The "silent alarm," a radio signal that would summon help automatically in emergencies for bus driver, has been used successfully in both Atlanta and Syracuse, officials of transit systems in those cities said yesterday.

Washington's Metro officials promised to make the alarm system completely operational within the next two weeks as part of the settlement it reached with the bus drivers who staged a one-day walkout and snarled parts of the Metrobus system on Thursday.

For the alarm to be most effective, however, the driver must maintain his schedule carefully, despite traffic, weather and other obstacles. If the bus were off schedule, the police would have a harder time locating it in an emergency.

The alarm is part of a $5 million Metro program to install radios on all of its 1,800 buses. The radios have been installed and so have the buttons that activate the alarm. Computer programming must be completed in the next two weeks before the system will work.

Once pushed, the button sends out a radio signal that overrides all other communications flashes the word "emergency" and the four-digit identification number of the bus on a TV-type screen in Metro headquarters.

Five men sitting at consoles control the bus operation throughout the day. When the emergency sign flashes, the controllers type the bus number into their computers. The computer tells them instantly where the bus is supposed to be at that time, if it is on schedule. Police units would be sent to that location.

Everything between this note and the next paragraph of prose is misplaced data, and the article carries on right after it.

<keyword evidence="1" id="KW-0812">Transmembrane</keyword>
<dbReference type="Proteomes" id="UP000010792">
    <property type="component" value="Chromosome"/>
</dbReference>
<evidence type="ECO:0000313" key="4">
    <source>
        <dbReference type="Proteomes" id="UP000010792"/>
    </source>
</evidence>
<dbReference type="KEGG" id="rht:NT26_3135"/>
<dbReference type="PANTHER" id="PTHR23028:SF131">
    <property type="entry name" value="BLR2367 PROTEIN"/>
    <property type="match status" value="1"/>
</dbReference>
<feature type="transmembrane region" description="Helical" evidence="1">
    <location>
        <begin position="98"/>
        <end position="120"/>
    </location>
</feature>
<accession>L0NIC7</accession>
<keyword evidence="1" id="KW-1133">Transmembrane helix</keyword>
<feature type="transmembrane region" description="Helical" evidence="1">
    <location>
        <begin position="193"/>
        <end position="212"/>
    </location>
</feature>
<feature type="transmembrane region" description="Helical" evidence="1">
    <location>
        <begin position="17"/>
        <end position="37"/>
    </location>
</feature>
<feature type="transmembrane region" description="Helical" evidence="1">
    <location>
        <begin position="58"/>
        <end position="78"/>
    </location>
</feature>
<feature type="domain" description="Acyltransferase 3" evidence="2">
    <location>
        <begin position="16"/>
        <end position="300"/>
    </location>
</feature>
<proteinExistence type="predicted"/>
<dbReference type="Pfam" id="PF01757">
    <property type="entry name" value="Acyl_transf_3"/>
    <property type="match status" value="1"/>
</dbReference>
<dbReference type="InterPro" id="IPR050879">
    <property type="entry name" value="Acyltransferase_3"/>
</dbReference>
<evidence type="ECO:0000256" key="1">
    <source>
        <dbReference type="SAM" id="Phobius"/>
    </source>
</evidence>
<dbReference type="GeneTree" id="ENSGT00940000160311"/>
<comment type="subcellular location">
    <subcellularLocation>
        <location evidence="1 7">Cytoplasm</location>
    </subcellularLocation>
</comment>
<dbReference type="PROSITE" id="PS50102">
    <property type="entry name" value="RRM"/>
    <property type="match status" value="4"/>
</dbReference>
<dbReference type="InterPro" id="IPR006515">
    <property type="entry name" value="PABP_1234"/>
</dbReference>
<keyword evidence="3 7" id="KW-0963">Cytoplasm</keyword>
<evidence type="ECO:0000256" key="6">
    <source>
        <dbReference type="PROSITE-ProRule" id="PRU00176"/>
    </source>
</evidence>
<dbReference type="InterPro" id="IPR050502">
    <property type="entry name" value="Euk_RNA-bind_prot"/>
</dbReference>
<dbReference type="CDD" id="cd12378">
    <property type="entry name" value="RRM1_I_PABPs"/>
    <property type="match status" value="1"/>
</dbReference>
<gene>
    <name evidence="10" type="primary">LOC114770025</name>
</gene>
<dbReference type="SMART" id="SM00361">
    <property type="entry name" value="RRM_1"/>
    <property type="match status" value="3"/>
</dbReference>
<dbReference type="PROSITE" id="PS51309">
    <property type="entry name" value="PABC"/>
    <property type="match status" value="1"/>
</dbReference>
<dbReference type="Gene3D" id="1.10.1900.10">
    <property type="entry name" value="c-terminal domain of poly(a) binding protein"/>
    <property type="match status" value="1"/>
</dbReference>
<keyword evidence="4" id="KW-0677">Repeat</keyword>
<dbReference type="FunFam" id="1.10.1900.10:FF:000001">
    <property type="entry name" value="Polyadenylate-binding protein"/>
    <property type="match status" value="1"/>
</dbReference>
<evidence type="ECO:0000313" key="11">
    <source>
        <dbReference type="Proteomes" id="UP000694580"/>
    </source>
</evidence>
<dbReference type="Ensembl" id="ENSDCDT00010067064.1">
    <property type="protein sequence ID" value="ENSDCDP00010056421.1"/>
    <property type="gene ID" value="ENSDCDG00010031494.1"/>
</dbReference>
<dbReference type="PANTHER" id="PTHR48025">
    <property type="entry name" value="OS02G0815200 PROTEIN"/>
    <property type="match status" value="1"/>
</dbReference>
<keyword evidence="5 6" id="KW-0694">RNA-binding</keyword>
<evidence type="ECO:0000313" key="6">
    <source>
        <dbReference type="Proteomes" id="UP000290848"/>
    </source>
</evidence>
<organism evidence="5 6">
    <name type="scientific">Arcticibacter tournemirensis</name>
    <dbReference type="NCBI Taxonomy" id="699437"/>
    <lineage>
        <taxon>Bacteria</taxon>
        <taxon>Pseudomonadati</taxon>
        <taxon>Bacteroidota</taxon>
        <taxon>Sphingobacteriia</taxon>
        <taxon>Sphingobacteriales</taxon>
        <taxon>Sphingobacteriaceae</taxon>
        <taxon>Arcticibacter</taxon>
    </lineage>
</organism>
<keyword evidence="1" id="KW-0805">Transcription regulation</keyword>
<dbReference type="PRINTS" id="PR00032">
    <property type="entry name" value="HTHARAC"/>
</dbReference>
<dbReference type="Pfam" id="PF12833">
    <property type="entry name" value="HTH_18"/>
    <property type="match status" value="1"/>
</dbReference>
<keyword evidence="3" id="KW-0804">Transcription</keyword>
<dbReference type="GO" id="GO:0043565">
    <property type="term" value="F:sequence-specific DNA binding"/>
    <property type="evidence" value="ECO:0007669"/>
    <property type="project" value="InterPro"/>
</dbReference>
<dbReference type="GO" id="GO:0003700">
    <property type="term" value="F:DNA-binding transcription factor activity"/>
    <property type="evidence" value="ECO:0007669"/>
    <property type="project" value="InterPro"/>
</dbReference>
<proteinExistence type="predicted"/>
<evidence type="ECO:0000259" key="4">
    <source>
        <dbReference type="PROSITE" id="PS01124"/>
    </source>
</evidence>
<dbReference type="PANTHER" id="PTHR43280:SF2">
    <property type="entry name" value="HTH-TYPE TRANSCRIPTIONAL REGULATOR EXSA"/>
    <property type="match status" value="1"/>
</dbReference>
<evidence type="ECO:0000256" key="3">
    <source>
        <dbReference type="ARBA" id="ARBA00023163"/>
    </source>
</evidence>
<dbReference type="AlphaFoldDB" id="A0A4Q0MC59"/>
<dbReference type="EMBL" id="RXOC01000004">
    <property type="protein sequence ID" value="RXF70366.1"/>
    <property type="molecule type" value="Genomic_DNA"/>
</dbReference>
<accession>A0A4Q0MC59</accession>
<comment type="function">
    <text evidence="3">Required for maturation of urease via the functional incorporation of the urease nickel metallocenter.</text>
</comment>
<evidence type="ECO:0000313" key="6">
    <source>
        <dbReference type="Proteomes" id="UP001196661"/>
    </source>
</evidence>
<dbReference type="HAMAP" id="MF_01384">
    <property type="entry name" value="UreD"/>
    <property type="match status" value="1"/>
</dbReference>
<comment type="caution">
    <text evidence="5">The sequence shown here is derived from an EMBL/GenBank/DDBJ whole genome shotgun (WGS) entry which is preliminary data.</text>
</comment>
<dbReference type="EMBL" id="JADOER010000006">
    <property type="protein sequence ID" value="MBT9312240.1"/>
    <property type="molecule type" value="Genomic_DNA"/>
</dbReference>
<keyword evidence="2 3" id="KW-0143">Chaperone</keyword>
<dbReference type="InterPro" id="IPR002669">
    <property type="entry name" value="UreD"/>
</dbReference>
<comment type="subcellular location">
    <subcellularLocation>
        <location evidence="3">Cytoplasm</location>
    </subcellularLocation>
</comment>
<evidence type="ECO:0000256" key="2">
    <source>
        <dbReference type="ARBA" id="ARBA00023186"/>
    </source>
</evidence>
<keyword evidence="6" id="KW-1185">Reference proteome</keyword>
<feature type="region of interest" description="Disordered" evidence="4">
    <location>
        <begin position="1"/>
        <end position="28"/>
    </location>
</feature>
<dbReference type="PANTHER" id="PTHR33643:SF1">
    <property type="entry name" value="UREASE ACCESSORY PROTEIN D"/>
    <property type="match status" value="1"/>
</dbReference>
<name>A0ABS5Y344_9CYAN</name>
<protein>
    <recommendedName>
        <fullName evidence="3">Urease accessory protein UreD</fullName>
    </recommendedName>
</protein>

If the bus is not on schedule, the route has to be covered until it is found. Further, if the bus were hijacked and taken off the established route, the alarm would not pinpoint its location.

Just such an incident happened in Atlanta, where a quick-thinking bus driver gave the story a happy ending.

An armed man climbed aboard a bus of the Metropolitan Atlanta Rapid Transit Authority (MARTA) and hijacked it. The driver pushed the alarm.

MARTA bus controllers called the driver on the radio. "If I don't answer that, they'll know something is wrong and send the police," the driver told the hijacker.

The hijacker let him answer the radio call. The driver told central, "This man wants to be taken to the Georgia Capitol and we're on the way."

When the bus got there, MARTA spokesman Bob Brennan said, "about 9 million police were on the spot. The driver and a little old lady on the bus helped overpower the hijacker."

Atlanta has found the alarm effective in other situations, but "most of the time, the radio is all our drivers need," Brennan said.

"If we have a disturbance, the operators don't deal with it.They call for a supervisor, who is trained to deal with it. We can get a supervisor or a policeman to a bus within minutes."

Metro officials estimate that, with the alarm system funcioning properly, they can have police at Metrobuses in between 4 to 10 minutes.

That might not prevent the most violent crimes from happening, but "the only other alternative is a police state," said Nicholas Roll, Metro's assistant general manager for transit services.

Syracuse drivers also like the system, according to marketing director Al Babinicz. "We have used it very successfully and think it's a safety asset," he said.